Supreme Court prepares to issue ruling on Trump immunity and final cases Monday | CNN Politics (2024)

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The Supreme Court is expected to hand down its final opinions of the term on Monday morning, resolving the question of whether former President Donald Trump may claim immunity from federal election subversion charges.

Overstepping their unofficial end-of-June deadline by a single day, the nine justices will assemble on the bench for a final time before rising for their summer recess – likely leaving in their wake a flurry of legal wrangling over their last decisions.

By far, the case of greatest consequence that is still outstanding is the question of whether Trump is entitled to the sweeping immunity he is seeking from special counsel Jack Smith’s election subversion charges.

Trump has argued that without immunity, presidents would be hamstrung in office, always fearful of being second-guessed by a zealous prosecutor after leaving the White House. That position appeared to have some purchase on the 6-3 conservative Supreme Court during oral arguments in April.

The answer to the question could have profound implications for both Trump and future presidents. During the CNN debate on Thursday, Trump claimed President Joe Biden “could be a convicted felon with all of the things that he’s done.” That answer came in response to a question from CNN’s Jake Tapper about whether Trump would seek retribution from his political opponents. Trump first responded by saying his “retribution is going to be success,” but then launched into a series of accusations against Biden.

The immunity case appears likely to come down to whether Trump’s post-election actions were “official” – that is, steps pursuant to his presidential duties – or whether they were “private,” which would not likely receive immunity.

The court will also decide two cases at the intersection of the First Amendment and social media. At issue are laws enacted in Florida and Texas aimed at stopping social media giants like Facebook and X from throttling conservative views. The state laws ban online platforms from removing or demoting posts that express opinions, such as political content.

The Republican governors who signed the laws said they were needed to keep the social media platforms from discriminating against conservatives.

In some ways, the underlying dispute isn’t as salient as it might have been when the cases were first filed. Since Elon Musk bought X and changed the company’s content moderation policies, conservatives have been less likely to accuse the social media giant of throttling their views. But the case nevertheless raised fundamental First Amendment questions that could have a broad impact.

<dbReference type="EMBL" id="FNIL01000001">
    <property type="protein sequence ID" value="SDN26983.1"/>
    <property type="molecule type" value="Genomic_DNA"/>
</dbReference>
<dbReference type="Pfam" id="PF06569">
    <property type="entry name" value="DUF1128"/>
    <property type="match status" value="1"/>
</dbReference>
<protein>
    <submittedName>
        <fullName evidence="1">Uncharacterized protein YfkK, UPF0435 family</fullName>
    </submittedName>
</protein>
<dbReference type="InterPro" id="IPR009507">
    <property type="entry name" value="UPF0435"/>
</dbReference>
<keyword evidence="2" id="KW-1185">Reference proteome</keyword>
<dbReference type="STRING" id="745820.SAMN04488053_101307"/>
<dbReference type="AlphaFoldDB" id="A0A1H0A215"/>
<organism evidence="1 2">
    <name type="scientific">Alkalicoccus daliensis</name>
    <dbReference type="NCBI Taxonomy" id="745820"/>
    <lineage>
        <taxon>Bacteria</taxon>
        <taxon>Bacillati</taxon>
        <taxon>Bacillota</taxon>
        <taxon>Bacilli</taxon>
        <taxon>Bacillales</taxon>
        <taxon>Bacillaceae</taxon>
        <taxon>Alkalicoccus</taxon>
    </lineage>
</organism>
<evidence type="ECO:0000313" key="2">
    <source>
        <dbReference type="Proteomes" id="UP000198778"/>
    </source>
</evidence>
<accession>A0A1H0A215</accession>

At the center of both disputes is whether the curation of posts is protected speech – in the same way that news outlets are entitled to First Amendment protection in how they design their front pages or guest lineups – or whether the social media platforms are simply carrying third-party posts to readers in a way that would allow the government to regulate them more closely.

A final case to be decided deals with a North Dakota truck stop that is challenging the fees banks can charge for debit card transactions in a ruling that could have deeper implications for other government regulations. The issue before the Supreme Court is whether the truck stop may sue in the first place, given a six-year statute of limitations on challenging government regulations.

It’s a technical question but with potentially important ramifications. The federal government has warned that if the court sides with the truck stop, it could open the floodgates for similar challenges to government rules.

The decisions will cap a term in which the high court has largely ducked the underlying questions of two major abortion matters. It has sided with the Biden administration on one gun regulation and tossed out a federal ban on bump stocks in another. On Friday, the court narrowed a charge prosecutors had filed against hundreds of people who took part in the attack on the US Capitol on January 6, 2021.

Beyond the decisions, the court’s term was also plagued by controversy off the bench, including a series of stories documenting that controversial flags – including an upside-down US flag – had flown at properties owned by Justice Samuel Alito. An activist who represented herself as a religious conservative at a Supreme Court event released secret recordings of Alito and his wife, as well as Chief Justice John Roberts, discussing a range of politically sensitive topics.

Finally, in a stunning breach of protocol, the court inadvertently posted a draft of its opinion in a major abortion case a day before the formal release. In that case, the court dismissed a fight between Idaho and the Biden administration over the state’s strict abortion ban, temporarily blocking that ban’s enforcement in emergency health situations while the underlying litigation continues.

Supreme Court prepares to issue ruling on Trump immunity and final cases Monday | CNN Politics (2024)
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